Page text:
The Sunny line started back in 1966 as a compact car which touted fuel efficiency and economical motoring as its most important qualities. Intended as a competitor to the Toyota Corolla, it was introduced the very same year.
A second generation launched for 1970, and in export markets was known as the Datsun 1200. This generation came to North America after Datsun made changes to interiors and bumpers to comply with new U.S. government regulations. The 1200 strengthened Datsun’s foothold in North America, with the company shifting about 44,000 units of its 1200 model each year between 1971 and 1973.
The third-generation Sunny was ready for 1974, now known to Americans as the B-210. Datsun kept the original Sunny’s characteristics intact, as the B-210 was one of the cheapest and most fuel-efficient cars American consumers could buy.
In 1978 a new Sunny debuted around the world, wearing a body which gained five inches in length over its predecessor. North America waited a little longer, as a new 210 (no B) was not available until 1979. This generation ran through 1982, when both Datsun and the Sunny had a last-of moment.
As the new model replaced the old in the latter half of 1982, it took with it the Datsun name, rear-drive layout, and the 210 moniker. This new vehicle was now front-drive, and called Sentra. It was sold by Nissan, and made available at your local Datsun-Nissan dealer. Available in coupe, hatch, sedan, and wagon formats, the Sentra had between two and five doors. It was the second model to utilize the no-numbers naming scheme introduced by Nissan in 1981, when it debuted the new Stanza at the New York Auto Show.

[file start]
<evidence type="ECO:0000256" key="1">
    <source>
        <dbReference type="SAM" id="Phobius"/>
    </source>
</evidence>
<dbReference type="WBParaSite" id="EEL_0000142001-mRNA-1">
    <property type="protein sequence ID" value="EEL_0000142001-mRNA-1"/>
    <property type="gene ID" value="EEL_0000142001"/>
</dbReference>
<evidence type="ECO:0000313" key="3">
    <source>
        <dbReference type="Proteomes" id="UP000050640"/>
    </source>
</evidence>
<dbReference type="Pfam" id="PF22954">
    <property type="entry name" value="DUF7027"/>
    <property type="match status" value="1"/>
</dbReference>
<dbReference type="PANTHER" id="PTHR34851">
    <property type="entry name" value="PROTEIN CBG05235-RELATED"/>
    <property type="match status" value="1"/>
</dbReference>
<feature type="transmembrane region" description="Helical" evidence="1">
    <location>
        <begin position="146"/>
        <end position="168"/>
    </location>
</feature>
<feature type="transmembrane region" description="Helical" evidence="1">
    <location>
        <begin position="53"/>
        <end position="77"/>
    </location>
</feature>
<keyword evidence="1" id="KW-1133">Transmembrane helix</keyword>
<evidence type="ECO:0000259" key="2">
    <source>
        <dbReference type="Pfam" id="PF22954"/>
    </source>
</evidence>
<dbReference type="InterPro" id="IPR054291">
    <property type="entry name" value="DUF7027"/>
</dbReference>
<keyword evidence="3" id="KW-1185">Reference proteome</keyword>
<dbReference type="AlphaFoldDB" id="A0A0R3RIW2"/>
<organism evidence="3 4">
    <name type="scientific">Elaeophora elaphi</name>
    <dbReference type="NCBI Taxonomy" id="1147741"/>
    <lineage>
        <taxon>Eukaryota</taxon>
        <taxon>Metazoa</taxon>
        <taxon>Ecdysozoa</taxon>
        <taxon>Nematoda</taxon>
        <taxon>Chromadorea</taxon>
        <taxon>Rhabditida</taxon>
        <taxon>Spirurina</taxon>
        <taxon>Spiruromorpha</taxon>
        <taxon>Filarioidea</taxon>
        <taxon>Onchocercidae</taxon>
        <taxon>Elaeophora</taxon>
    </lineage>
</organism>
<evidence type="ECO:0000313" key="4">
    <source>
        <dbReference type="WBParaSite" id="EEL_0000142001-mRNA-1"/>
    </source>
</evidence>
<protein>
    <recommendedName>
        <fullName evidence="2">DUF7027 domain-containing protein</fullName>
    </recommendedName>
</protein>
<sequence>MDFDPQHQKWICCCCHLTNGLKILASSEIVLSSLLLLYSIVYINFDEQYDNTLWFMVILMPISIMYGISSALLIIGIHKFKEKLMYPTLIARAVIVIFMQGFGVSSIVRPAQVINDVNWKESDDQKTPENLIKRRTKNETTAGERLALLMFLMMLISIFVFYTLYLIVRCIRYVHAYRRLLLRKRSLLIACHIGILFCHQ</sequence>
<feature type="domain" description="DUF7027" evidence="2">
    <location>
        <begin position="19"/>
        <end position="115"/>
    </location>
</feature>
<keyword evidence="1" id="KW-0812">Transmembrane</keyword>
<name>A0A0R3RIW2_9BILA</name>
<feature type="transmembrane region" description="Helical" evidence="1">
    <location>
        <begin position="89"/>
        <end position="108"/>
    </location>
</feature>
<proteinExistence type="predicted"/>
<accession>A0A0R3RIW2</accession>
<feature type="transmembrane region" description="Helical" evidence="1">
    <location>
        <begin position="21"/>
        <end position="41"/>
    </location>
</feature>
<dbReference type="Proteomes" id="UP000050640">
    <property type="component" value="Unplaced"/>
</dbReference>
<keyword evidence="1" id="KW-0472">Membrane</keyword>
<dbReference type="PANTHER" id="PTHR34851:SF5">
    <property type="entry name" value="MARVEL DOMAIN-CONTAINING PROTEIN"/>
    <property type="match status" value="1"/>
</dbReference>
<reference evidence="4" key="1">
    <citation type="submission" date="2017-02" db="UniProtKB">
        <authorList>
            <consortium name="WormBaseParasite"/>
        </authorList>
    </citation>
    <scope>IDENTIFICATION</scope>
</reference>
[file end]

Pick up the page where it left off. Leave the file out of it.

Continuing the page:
Along with front-wheel drive, the Sentra switched to a more modern overhead cam-style engine, rather than the prior 210’s overhead valve arrangement. All engines had four cylinders, of 1.5, 1.6, or 1.7 liters in displacement. Two manual transmissions were available (three- and four-speed), along with a three-speed automatic.
The new Sentra was immediately successful, once again offering low prices and fuel-sipping economy figures. In its first full year of sales for 1983, Sentra moved an impressive 209,889 examples. That figure made it the eighth most popular passenger car in America.
Before long, Nissan found itself preparing for the next generation of Sentra. Production moved to the company’s brand new Smyrna, Tennessee factory in 1985. In that year, the new factory built the old B11 Sentra as it readied itself for the incoming B12 Sentra in 1986. It’s worth mentioning the Rare Rides series has featured a B12 Sentra before, in the form of an imported right-hand and four-wheel drive Sunny sourced from Japan.
Today’s Rare Ride is from the first year of B11 Sentra production, 1982. In wagon format and with an automatic transmission, it’s traveled just over 55,000 miles. It seems to have the base 1.4-liter engine, and few power options to match those basic steel wheels. The ad copy has so many typos I can’t really read it, but eBay says the price is $2,999.